Reframing the Debate on Asian Students and Critical Thinking: Implications for Western Universities


  • David Rear Chuo University, Tokyo



This paper examines the contention that, as a result of their cultural and educational backgrounds, students from east Asia lack the critical thinking skills required when they study abroad at Western universities. It begins by highlighting the broad nature of the term ‘critical thinking’, which includes a wide range of both cognitive skills and psychological dispositions. From a comprehensive review of the literature, it finds that many, though not all, of these skills and dispositions can be found in equal or greater measure in Asian culture and education, particularly when the factor of language proficiency is taken into account. It advocates, therefore, a reframing of the debate on the issue, moving away from general, and potentially misleading, statements about criticality towards a more specific analysis of what assistance international students require when they enter Western universities.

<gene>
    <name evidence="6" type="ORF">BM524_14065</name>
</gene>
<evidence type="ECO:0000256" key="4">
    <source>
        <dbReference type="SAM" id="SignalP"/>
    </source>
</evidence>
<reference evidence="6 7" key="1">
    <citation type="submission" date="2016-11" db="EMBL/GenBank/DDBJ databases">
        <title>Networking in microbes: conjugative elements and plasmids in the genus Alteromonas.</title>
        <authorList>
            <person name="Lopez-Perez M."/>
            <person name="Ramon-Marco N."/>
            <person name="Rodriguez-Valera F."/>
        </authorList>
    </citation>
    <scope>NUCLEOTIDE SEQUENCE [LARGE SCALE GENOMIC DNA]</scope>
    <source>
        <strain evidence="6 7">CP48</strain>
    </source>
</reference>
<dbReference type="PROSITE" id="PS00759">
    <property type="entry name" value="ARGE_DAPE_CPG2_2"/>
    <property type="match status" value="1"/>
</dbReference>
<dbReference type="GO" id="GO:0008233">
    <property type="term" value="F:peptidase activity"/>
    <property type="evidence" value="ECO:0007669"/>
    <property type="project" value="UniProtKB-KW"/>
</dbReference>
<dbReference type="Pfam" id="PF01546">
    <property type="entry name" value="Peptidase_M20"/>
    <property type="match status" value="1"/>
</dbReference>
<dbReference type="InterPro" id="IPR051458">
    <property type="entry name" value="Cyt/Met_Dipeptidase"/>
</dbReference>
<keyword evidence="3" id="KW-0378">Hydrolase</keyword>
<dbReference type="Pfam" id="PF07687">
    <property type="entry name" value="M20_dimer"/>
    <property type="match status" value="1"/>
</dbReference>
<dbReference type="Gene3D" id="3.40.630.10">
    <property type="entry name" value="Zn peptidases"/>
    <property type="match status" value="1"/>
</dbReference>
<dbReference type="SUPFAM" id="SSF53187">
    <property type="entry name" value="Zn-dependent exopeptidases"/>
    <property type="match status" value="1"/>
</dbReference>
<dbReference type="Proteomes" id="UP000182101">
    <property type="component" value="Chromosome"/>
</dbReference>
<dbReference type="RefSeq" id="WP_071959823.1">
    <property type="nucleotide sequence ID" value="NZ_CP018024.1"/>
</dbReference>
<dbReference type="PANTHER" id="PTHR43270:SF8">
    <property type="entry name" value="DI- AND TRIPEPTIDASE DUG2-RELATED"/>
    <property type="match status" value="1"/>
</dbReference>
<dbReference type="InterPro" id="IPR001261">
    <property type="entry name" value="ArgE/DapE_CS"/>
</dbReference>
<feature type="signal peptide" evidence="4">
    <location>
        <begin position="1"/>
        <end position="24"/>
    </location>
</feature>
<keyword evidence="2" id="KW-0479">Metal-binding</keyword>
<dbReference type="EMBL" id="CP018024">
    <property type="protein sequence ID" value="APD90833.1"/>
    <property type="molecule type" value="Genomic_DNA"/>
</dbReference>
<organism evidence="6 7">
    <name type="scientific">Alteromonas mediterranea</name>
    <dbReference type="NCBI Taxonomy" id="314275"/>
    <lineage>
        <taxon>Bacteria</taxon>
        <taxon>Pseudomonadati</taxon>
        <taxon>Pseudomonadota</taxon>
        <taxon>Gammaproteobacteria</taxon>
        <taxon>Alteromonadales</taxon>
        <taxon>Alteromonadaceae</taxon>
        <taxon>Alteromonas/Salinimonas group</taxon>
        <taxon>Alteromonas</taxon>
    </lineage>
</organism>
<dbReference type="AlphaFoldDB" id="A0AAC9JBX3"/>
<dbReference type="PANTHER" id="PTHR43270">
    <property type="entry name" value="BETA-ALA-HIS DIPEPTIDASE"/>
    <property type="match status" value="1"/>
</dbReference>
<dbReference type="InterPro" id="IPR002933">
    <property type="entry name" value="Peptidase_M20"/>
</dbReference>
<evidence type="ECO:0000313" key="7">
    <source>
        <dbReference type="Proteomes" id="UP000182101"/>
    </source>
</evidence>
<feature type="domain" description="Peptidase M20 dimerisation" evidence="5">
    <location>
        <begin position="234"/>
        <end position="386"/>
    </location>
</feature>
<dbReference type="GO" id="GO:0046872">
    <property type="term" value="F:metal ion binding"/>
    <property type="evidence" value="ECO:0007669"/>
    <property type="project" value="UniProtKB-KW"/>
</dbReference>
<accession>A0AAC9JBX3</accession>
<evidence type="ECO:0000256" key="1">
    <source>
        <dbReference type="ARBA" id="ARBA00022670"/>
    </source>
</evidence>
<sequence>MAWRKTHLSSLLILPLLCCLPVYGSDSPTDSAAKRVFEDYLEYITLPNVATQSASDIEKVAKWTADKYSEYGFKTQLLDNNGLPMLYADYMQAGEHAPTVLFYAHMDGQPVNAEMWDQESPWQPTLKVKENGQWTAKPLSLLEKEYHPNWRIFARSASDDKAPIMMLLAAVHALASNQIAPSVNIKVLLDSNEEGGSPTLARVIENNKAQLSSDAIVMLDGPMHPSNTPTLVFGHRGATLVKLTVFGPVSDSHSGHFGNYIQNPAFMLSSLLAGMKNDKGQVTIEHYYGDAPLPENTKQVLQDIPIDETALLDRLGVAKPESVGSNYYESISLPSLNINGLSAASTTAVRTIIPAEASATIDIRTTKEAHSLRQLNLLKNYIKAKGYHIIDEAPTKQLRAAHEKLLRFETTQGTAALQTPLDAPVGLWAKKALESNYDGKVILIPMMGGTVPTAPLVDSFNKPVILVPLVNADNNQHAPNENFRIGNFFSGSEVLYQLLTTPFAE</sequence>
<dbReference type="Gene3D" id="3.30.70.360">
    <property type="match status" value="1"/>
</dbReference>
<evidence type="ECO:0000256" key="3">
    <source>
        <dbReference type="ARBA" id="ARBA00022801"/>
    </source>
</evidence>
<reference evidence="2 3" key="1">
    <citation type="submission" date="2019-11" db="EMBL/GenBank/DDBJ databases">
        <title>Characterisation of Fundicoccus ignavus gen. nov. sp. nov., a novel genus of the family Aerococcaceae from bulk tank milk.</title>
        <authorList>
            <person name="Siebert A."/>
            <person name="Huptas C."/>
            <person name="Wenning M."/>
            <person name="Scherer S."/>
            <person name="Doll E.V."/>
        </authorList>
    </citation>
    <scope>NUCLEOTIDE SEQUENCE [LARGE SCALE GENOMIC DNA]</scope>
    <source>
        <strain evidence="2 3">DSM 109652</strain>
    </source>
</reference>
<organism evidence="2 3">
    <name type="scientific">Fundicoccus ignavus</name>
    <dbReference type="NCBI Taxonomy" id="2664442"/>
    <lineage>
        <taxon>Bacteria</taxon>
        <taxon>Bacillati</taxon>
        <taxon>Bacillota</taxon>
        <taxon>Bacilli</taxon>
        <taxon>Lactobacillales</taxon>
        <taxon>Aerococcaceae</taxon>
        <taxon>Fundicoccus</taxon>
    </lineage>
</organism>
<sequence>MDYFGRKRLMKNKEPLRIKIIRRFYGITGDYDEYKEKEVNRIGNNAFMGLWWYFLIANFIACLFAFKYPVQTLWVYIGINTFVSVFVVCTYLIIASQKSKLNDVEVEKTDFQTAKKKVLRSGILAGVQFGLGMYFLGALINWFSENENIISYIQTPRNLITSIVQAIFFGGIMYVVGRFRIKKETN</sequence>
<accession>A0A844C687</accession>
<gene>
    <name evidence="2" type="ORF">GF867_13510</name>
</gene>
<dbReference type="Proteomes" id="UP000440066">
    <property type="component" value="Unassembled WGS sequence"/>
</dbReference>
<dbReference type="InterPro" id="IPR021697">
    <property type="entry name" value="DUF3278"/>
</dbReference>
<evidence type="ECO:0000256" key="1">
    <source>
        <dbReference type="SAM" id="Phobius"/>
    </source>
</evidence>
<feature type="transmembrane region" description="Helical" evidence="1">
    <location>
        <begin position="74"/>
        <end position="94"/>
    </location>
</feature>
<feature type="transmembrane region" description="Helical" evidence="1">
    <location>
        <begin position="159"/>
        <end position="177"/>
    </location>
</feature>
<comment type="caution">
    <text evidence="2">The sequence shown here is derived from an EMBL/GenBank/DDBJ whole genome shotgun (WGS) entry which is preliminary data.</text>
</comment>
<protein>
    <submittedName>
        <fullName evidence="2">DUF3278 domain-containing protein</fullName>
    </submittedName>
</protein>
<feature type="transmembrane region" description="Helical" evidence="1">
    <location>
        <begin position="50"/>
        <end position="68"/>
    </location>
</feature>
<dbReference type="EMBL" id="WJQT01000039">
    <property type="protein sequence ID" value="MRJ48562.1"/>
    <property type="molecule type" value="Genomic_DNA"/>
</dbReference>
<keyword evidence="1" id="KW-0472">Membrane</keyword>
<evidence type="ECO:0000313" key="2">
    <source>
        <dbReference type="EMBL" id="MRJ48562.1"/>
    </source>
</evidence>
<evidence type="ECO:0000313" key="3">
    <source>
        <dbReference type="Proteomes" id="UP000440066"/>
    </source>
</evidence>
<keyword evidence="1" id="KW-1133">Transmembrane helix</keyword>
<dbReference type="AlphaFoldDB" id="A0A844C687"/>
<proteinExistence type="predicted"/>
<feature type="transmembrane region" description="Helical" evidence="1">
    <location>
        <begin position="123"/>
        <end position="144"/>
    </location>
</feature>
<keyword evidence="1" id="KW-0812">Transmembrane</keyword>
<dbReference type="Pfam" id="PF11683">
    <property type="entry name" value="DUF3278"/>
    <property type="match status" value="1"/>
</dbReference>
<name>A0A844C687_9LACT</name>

Author Biography

David Rear, Chuo University, Tokyo

David Rear, PhD. Faculty of Science and Engineering, Chuo University, Tokyo. David Rear is an associate professor at the Faculty of Science and Technology at Chuo University, Tokyo. He teaches courses on critical thinking, intercultural awareness and global studies and conducts research in critical thinking and critical discourse analysis. His most recent publication is a chapter on the teaching of critical thinking in Essential Competencies for English Medium University Teaching edited by Ruth Breeze and Carmen Guinda, published by Springer. He has also recently been published in Critical Policy Studies, Asia Pacific Journal of Education, Contemporary Japan and Asian Business & Management. In addition, he has published several critical reading textbooks for university students in Japan.